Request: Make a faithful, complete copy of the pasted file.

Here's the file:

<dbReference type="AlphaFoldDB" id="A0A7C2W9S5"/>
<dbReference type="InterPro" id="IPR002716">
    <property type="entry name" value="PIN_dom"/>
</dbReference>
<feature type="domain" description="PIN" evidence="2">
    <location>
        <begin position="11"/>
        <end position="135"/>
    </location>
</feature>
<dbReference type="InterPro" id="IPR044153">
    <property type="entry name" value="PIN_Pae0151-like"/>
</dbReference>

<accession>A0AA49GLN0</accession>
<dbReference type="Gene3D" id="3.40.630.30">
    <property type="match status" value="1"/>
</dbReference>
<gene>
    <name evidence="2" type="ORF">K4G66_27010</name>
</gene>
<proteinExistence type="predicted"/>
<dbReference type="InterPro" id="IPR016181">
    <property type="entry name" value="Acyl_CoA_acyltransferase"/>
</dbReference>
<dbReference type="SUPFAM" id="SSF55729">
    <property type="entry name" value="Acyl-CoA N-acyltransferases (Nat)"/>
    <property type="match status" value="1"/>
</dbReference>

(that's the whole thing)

<dbReference type="AlphaFoldDB" id="A0A7C2W9S5"/>
<dbReference type="InterPro" id="IPR002716">
    <property type="entry name" value="PIN_dom"/>
</dbReference>
<feature type="domain" description="PIN" evidence="2">
    <location>
        <begin position="11"/>
        <end position="135"/>
    </location>
</feature>
<dbReference type="InterPro" id="IPR044153">
    <property type="entry name" value="PIN_Pae0151-like"/>
</dbReference>

<accession>A0AA49GLN0</accession>
<dbReference type="Gene3D" id="3.40.630.30">
    <property type="match status" value="1"/>
</dbReference>
<gene>
    <name evidence="2" type="ORF">K4G66_27010</name>
</gene>
<proteinExistence type="predicted"/>
<dbReference type="InterPro" id="IPR016181">
    <property type="entry name" value="Acyl_CoA_acyltransferase"/>
</dbReference>
<dbReference type="SUPFAM" id="SSF55729">
    <property type="entry name" value="Acyl-CoA N-acyltransferases (Nat)"/>
    <property type="match status" value="1"/>
</dbReference>